After a more than two-hour executive session, the Sherman School Board gave Superintendent Al Hambrick a vote of confidence on Monday.
“The Board as a whole has the utmost confidence in your ability to lead us past any obstacles,” Board member Andy Morales said of Hambrick after the board returned from executive session.
The only action the Board took was to extend Hambrick’s contract by another year, taking it to Jan. 31, 2016. The vote was unanimous.
In an interview after the meeting, Board President Kiki Osterman praised Hambrick. The Board is “very happy with his performance,” she said.
Osterman said the Board conducts evaluations of the superintendent twice a year. The last one, which was conducted in August, was the evaluation that included discussion of Hambrick’s salary. It also serves as a mid-year review of the goals the Board sets annually and a check-up on how the district is doing in achieving them.
In the evaluation on Monday, Osterman and Hambrick said, the Board does a final evaluation of Hambrick based upon the progress the district has made toward those goals.
Osterman said the four goals that the Board set last February are:
“1. The district will continue to provide programs, resources and support to ensure ongoing annual progress in achievement for all student groups and equip all students for post-high school success.
“2. The district will provide support to ensure continuous improvement in the quality of all district instruction.
“3. The district will continue to enhance communication within the community. The district will also strengthen partnerships with the community and industry to enhance post-secondary readiness.
“4. The district will continue to maintain a plan for effective and efficient operations with available resources.”
Hambrick said there are additional, more-specific targets and objectives for each goal, but since those are used as his evaluation tool, state law and Texas Education Agency rules prohibit their disclosure.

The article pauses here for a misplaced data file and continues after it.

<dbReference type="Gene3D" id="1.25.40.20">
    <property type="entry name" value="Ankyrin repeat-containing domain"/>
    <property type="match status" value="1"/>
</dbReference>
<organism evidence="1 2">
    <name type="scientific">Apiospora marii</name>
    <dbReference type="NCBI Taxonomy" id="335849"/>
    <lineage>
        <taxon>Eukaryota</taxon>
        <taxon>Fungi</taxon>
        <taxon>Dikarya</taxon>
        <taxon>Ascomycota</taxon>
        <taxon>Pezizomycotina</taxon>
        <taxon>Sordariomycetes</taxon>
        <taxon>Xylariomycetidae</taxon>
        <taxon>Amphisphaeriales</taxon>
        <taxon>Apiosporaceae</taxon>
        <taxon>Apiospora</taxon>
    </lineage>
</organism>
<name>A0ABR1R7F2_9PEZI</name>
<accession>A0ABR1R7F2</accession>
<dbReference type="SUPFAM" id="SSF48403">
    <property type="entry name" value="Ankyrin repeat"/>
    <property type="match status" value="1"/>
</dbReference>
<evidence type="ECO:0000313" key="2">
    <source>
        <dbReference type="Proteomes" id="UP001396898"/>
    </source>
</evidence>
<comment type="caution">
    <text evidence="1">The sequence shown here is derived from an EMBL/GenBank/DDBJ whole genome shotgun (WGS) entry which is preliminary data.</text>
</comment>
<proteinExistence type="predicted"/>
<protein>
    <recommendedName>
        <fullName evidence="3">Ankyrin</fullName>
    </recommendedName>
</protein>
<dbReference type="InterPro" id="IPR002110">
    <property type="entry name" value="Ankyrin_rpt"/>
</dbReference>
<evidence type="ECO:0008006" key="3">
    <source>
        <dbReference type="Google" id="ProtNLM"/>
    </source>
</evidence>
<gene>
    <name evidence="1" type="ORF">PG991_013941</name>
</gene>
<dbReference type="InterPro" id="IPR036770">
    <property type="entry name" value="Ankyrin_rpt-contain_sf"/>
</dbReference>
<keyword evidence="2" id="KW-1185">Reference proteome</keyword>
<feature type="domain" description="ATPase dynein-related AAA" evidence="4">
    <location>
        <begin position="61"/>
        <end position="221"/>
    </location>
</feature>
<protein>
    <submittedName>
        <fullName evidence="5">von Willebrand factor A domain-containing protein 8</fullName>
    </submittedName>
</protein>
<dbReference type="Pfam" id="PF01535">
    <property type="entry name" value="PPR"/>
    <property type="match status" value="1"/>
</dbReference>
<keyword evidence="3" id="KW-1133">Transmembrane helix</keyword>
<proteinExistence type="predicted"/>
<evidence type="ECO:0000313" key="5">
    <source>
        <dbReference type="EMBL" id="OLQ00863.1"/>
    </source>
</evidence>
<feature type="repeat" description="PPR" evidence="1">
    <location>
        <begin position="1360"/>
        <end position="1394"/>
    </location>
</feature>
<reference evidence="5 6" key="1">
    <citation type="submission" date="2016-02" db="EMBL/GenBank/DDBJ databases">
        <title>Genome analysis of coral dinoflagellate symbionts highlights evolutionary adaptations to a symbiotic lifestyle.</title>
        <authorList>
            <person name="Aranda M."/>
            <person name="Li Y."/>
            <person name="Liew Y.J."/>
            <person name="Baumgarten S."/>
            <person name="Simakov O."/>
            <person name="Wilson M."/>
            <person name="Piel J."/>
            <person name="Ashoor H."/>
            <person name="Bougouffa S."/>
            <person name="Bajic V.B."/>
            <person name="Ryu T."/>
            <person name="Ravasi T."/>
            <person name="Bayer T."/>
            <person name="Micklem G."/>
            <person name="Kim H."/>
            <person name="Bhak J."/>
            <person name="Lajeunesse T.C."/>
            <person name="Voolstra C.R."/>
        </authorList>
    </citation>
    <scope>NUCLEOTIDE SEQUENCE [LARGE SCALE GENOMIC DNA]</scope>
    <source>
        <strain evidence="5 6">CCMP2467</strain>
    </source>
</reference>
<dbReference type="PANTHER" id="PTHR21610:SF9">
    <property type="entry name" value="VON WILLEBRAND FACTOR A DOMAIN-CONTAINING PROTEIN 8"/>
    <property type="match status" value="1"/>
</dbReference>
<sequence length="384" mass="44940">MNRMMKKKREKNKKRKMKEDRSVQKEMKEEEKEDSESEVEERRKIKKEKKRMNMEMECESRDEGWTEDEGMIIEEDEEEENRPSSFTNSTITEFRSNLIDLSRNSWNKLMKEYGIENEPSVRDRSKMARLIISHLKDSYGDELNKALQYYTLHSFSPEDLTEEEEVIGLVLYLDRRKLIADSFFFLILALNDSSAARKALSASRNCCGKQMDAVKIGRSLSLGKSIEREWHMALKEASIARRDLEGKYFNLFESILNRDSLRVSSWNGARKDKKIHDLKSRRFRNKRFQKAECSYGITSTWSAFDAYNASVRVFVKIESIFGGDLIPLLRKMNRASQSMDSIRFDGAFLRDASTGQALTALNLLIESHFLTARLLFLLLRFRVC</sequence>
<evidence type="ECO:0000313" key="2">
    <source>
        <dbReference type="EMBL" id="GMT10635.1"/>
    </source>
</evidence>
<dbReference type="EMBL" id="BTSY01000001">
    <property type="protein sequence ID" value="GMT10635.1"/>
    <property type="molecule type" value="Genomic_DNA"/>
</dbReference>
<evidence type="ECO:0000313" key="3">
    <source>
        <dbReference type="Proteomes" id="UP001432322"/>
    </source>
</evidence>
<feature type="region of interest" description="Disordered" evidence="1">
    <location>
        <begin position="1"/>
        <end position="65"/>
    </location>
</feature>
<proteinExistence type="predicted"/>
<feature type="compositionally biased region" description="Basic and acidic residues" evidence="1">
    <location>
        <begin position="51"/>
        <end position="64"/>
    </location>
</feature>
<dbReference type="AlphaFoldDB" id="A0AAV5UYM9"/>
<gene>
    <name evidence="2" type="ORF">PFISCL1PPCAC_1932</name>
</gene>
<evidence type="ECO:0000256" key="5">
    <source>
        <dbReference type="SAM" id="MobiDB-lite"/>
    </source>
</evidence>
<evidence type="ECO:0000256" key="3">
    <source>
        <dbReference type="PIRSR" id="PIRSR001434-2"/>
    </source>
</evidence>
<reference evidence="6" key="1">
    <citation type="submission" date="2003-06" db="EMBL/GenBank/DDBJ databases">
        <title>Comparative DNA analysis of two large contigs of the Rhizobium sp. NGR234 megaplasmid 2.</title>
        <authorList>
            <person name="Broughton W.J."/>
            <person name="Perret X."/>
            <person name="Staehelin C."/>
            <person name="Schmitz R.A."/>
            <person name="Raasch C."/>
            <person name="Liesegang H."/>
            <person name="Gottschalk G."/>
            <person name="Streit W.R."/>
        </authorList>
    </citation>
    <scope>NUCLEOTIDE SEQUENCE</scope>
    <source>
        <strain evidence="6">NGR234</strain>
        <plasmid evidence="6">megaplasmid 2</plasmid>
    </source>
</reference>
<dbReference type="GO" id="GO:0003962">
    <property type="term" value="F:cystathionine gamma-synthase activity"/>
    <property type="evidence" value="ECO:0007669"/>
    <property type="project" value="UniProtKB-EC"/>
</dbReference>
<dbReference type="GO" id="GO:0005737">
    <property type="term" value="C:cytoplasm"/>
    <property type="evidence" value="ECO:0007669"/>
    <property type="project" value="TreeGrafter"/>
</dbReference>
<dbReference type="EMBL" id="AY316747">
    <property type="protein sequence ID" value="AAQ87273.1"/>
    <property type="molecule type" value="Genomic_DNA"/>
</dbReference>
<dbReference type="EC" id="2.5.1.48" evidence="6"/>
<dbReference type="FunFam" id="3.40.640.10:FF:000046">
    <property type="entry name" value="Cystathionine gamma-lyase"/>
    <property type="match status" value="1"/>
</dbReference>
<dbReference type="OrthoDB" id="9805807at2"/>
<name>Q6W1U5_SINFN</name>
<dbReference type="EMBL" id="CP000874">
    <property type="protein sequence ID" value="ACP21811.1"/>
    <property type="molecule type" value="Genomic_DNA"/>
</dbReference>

“Our board has been very supportive,” Hambrick said, speaking generally about the feedback he received. “The number one priority in the district is our children … to make sure our students are reaching their potential and we are preparing them to be ready for the next step in their lives.”
During the the first, open portion of the meeting, Hambrick urged the more than 30-member audience to participate in that process.
Before the Board went into executive session, Osterman broke from the agenda to allow members of audience to address the board. Three spoke, expressing their support for Hambrick and praising his work in the district and his character.
“If you’d just look around you’ll see that we love and appreciate Dr. Hambrick as our superintendent,” said Robert Shannon, one of the attendees.
Hambrick and Osterman both thanked the attendees for coming to the meeting and encouraged them to keep it up.
“Be involved in your schools,” Hambrick urged. “It takes all of us working together.”
In an interview after the meeting, Hambrick said that involvement can be in volunteer hours or donations, and Osterman said simply being knowledgeable about what’s happening in the district is important.
“We educate the masses, it is extremely important for the community to care about education,” she said.